Yesterday I wrote a piece asking whether the Seahawks could learn something from the Baltimore Ravens. Today, I’m going to take it a step further.
Baltimore GM Ozzie Newsome has consistently managed to get value out of the draft. One way he’s achieved this is by taking advantage of the mistakes of others. He’s taken calculated risks when others ran a mile, used common sense and snatched at any opportunities presented to him. Newsome was ready and waiting when Ed Reed was still on the board in the mid-20’s. He repeated the act when Ben Grubbs, Michael Oher and Jimmy Smith fell into the same range. He was able to trade down last year and still managed to get Courtney Upshaw in round two. And when he’s been presented with picks in the top-15, he’s drafted Terrell Suggs, Haltoi Ngata and Joe Flacco (after a trade down).
When Tim Ruskell traded up to take John Carlson in 2008, he dealt with the Ravens. Newsome drafted Ray Rice with Seattle’s pick.
It’s not all been perfect — he chose Kyle Boller at #19 overall in 2003. I also appreciate I’m not shocking anyone by simply highlighting one of the leagues best GM’s is actually good at the draft.
The point I want to make here is to highlight the opportunistic way Newsome has gone about his business. He traded up for Ngata, Flacco and Oher. He knew the value on offer when trading down with Seattle in 2008. He’s built a team by sensing opportunity when others sensed danger. When certain players suffered unexpected falls, he’s made the necessary moves to get them to Baltimore. In some cases that meant a small move of just a single position (Ngata). In others it means being a little more proactive (Flacco).
Picking 25th overall, the Seahawks have an opportunity to mimic the Ravens. This draft is going to be so unpredictable, I think we could see two or three players reach the late teens unexpectedly. There may be an opportunity for the Seahawks to seize the initiative and make a small move up the board. That’s something John Schneider will have to judge. They be be able to sit tight but dropping to #25 is a lot more substantial than say #17-19.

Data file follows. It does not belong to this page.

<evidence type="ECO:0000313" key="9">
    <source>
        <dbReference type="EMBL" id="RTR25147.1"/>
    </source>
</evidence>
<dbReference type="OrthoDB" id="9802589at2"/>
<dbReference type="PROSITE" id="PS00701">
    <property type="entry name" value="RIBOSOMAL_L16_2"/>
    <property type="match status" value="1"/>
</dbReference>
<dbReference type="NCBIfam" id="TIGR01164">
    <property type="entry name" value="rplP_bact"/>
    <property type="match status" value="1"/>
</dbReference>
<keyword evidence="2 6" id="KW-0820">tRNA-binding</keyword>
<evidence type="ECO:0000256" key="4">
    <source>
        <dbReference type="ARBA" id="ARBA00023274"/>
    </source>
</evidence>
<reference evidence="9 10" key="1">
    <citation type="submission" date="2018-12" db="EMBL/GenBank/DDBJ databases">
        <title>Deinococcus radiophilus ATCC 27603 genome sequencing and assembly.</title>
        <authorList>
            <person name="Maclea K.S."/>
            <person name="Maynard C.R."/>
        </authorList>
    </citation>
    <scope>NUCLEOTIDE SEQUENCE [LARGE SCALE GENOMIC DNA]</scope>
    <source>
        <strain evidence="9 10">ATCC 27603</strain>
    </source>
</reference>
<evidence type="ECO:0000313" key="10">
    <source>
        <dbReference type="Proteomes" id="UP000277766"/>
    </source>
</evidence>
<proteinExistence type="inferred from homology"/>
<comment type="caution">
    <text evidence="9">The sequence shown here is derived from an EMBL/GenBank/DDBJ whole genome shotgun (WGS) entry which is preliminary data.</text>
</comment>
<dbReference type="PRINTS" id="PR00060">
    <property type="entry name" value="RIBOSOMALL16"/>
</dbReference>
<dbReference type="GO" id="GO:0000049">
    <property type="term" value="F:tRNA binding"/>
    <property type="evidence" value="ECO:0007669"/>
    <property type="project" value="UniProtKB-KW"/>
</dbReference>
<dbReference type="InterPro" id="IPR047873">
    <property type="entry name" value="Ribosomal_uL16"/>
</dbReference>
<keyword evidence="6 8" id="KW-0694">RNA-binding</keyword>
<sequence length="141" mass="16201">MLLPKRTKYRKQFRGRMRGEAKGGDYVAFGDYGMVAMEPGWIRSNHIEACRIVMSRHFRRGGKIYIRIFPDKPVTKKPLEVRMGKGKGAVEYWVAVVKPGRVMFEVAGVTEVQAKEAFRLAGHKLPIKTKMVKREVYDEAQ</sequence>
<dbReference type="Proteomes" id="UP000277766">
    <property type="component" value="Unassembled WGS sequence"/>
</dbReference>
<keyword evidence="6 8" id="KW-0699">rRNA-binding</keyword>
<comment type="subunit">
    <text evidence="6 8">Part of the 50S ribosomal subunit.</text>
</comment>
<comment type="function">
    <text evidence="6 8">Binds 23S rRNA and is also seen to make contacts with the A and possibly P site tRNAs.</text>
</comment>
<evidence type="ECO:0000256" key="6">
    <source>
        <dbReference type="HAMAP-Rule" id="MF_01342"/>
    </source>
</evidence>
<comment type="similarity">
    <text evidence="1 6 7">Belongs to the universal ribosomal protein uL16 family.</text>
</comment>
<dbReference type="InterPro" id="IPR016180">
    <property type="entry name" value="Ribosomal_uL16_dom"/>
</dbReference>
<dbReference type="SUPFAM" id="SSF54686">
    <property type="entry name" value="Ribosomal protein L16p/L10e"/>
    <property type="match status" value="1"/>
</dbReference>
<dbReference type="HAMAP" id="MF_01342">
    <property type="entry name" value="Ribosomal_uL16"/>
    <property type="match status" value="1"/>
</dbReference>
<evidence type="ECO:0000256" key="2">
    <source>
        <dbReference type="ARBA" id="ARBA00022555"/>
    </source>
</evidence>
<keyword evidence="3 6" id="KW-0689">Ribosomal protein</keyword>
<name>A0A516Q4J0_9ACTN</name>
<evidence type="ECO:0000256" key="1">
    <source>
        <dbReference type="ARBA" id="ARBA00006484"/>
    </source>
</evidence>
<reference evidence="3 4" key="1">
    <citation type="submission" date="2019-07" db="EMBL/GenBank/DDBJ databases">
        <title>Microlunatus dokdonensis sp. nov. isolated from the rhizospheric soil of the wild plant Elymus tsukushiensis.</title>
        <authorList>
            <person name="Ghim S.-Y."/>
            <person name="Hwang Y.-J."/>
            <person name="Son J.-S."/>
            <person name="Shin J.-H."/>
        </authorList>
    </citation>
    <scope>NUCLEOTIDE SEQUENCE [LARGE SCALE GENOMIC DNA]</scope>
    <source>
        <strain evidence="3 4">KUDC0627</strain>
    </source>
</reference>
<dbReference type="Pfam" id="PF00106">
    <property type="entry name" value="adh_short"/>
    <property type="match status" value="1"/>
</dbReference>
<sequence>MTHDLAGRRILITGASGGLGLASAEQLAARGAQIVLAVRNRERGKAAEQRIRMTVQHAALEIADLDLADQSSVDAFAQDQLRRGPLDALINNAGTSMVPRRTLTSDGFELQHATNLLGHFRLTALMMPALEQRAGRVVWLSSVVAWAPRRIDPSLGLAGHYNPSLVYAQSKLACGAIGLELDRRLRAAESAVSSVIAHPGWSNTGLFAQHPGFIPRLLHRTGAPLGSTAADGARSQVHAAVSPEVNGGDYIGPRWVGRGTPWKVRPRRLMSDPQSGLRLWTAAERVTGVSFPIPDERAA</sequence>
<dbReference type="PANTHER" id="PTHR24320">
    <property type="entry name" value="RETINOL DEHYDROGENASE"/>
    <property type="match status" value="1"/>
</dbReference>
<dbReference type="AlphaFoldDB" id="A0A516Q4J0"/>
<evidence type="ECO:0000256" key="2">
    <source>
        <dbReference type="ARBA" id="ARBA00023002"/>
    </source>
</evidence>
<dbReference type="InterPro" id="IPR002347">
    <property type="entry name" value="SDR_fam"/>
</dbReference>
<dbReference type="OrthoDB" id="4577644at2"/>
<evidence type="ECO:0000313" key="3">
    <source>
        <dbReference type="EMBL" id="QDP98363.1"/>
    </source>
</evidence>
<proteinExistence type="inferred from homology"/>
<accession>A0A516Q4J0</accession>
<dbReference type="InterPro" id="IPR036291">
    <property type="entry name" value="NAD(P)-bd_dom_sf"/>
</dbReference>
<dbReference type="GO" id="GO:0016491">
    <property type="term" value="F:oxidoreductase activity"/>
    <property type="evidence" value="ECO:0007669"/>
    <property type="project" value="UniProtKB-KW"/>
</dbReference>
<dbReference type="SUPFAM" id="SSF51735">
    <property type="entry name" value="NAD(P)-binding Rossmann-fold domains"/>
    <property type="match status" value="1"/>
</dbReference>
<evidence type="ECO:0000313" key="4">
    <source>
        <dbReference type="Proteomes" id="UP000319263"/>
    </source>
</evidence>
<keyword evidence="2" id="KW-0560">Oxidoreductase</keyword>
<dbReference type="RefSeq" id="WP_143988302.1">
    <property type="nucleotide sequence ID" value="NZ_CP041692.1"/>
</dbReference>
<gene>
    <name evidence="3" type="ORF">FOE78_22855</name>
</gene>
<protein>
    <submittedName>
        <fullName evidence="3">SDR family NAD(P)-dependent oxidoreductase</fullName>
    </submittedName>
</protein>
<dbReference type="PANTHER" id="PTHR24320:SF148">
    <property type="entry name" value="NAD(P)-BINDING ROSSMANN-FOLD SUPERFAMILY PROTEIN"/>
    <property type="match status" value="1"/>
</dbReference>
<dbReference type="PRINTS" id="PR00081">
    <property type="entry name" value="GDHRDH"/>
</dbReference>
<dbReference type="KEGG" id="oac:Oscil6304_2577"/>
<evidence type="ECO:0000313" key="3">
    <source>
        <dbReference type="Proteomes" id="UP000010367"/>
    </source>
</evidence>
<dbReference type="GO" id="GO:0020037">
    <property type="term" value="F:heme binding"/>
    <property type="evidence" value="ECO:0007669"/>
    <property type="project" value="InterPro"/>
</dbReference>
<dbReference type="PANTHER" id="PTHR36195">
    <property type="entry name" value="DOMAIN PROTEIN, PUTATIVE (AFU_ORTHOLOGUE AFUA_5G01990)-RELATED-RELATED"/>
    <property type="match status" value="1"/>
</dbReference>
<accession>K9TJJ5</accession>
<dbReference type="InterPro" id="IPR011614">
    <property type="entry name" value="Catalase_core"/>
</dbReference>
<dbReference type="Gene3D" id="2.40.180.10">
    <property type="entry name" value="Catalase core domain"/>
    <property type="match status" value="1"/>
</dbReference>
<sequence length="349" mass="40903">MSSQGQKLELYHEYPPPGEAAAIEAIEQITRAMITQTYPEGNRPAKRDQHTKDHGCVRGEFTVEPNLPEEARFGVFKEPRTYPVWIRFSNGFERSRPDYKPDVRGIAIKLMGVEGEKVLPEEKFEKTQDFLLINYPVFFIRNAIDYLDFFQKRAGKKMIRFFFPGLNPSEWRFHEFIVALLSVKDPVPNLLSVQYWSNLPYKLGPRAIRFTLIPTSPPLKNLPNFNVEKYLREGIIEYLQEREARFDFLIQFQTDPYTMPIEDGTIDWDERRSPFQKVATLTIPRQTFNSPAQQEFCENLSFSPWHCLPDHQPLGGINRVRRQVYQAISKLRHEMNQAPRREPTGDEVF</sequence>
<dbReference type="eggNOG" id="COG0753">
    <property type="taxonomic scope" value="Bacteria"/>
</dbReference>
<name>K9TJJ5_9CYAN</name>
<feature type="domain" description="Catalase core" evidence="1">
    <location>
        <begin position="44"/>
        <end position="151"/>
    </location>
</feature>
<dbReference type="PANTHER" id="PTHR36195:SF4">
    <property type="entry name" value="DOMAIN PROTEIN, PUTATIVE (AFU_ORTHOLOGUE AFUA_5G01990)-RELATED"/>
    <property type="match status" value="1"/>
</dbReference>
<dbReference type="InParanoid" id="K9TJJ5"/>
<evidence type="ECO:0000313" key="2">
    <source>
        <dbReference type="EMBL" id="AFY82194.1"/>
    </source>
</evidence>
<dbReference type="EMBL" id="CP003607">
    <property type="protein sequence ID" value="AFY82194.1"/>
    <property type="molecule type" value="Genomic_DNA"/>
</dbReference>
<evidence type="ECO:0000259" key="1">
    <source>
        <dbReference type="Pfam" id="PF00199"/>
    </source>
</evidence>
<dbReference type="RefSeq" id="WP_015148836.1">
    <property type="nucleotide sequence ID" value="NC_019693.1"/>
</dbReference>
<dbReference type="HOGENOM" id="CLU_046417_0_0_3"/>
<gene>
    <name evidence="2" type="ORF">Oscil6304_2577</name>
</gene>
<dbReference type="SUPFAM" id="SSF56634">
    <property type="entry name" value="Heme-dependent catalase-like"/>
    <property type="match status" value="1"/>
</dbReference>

Newsome has proved that sometimes you have to be proactive. The Seahawks are yet to trade up in a draft in the Carroll/Schneider era. This could be the year to do it.
So who could fall into a position where such a move is likely? Keep an eye on guys with character concerns. When the combine kicks off later this month we’ll start to find out who interviewed badly and who is a concern for scouts and GM’s. Baltimore’s previous picks are a great example of the types of players that can fall. Micheal Oher was a storied prospect made famous by a book and (in my opinion) a lousy film. Character concerns saw him drop from top-ten certainty to late first rounder. Jimmy Smith is one of the best cornerback prospects I’ve ever scouted. He also fell due to character concerns. In both cases, the media speculated they would fall. As it happens, they fell right into Ozzie Newsome’s lap.
Both players offered supreme physical talents with limitless upside, but there was enough suspicion with their character to provoke a fall. There are more than a few players who could also fall for similar reasons in 2013. Here’s three examples: